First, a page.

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United States Department of State / Foreign relations of the United States diplomatic papers, 1937. The British Commonwealth, Europe, Near East and Africa
(1937)

Palestine,   pp. 881-922 PDF (15.0 MB)


Page 890


FOREIGN RELATIONS, 1937, VOLUME II
  "As His Majesty's Government is aware, the American Government
and large sections of the American public have for many years taken a
close interest in the development of the Jewish National Home in
Palestine. As early as August 1918, President Wilson expressed pub-
licly 11 his satisfaction at the progress which the Zionist movement
had made in the United States and in the allied countries as a result
of the declaration made on November 2, 1917, by Lord Balfour,lz on
behalf of the British Government, in favor of the establishment in
Palestine of a National Home for the Jewish people. Each succeed-
ing President has on one or more occasions expressed his own interest
in the idea of a National Home and his pleasure at the progress made
in its establishment. It will be remembered likewise that the Ameri-
can Congress adopted, and President Harding signed on September 21,
1922, a joint resolution 13 favoring the establishment of the National
Home.   Numerous private organizations in the United States have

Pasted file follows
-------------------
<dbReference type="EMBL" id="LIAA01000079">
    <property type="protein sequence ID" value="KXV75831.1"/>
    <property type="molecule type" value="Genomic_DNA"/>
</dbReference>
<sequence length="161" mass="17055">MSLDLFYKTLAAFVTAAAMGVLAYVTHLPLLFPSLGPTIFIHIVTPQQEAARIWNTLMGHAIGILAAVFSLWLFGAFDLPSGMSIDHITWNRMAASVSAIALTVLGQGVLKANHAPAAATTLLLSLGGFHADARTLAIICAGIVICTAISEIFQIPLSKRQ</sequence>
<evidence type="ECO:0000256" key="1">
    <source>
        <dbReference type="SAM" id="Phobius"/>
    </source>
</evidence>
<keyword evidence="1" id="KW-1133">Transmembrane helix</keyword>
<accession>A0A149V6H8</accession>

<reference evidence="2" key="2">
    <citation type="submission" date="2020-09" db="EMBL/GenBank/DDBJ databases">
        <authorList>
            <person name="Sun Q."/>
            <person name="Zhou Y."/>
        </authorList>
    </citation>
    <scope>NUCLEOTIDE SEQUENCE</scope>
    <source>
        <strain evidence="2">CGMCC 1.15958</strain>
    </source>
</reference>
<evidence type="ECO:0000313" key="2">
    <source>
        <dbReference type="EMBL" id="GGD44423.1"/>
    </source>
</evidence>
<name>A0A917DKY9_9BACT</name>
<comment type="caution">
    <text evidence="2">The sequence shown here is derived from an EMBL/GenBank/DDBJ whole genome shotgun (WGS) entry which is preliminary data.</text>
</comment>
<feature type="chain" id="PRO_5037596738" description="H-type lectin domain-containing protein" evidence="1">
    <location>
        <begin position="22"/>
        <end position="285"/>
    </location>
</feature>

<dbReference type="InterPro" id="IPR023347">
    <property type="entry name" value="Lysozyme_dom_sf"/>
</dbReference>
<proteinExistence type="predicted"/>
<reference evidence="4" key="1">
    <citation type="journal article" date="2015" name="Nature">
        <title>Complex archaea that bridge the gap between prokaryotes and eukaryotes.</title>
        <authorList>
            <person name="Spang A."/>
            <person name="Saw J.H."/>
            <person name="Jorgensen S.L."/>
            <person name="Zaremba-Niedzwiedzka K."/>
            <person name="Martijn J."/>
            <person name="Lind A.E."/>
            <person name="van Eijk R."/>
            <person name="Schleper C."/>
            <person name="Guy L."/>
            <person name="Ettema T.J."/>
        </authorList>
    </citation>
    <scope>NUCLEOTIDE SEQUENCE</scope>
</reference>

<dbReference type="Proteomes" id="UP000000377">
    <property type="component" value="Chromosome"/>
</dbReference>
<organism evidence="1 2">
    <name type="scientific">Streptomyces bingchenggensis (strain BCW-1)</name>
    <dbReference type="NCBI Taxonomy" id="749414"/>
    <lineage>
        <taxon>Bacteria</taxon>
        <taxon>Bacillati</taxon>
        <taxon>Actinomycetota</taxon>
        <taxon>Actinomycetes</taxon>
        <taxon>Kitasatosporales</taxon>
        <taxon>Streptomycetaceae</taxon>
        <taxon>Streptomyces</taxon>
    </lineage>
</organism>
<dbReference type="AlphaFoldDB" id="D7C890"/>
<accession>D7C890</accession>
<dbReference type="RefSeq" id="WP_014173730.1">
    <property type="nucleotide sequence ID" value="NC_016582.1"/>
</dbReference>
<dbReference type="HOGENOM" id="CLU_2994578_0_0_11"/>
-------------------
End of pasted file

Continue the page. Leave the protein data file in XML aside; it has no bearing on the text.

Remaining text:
from time to time expressed their sympathy for such a Homeland. It
is perhaps pertinent to mention that the British Government itself has
tended to encourage the interest which American nationals have takeTs
in the Jewish National Home and in the general question of Palestine.
As one example of this encouragement, reference is made to Lord
Balfour's letter of January 13, 1922,'14 to the Secretary of State, a
pertinent section of which reads as follows:
  'The task which the British Government have undertaken in Palestine is
one
of extreme difficulty and delicacy. At Paris I always warmly advocated that
it should be undertaken, not by Britain, but by the United States of America;
and though subsequent events have shown me that such a policy would never
have commended itself to the American people I still think that, so far as
the
Middle East is concerned, it would have been the best. However this may be,
the duty has devolved upon Great Britain; and I hope the American Govern-
ment will do what they can to lighten the load.'
  When to this general interest there is added the fact that several
thousand American nationals have established themselves in Pales-
tine and have made large investments there in agricultural, industrial
and philanthropic enterprises, it is not surprising that our people
should be deeply concerned with the future of the country.
  It seems altogether fitting and proper again to bring this interest
and concern to the attention of His Majesty's Government at this
time when it is considering what steps should be taken, consistent with
its existing obligations, to establish and maintain peace in the Land
which is Holy to three great faiths."
                                                              HuoL
  n In a letter to Rabbi Stephen S. Wise, August 31, 1918; for text of letter,
see
R. S. Baker and W. E. Dodd (eds.), The Public Papers of Woodrow Wilson, War
and Peace, vol. i, p. 243.
  12 See Foreign Relations, 1917, supp. 2, vol. i, p. 317, footnote 1.
  12 Congressional Record, vol. 62, pt. 10, p. 9799, or 42 Stat. 1012.
  14 Foreign Relations, 1922, vol. iI, p. 268.
890


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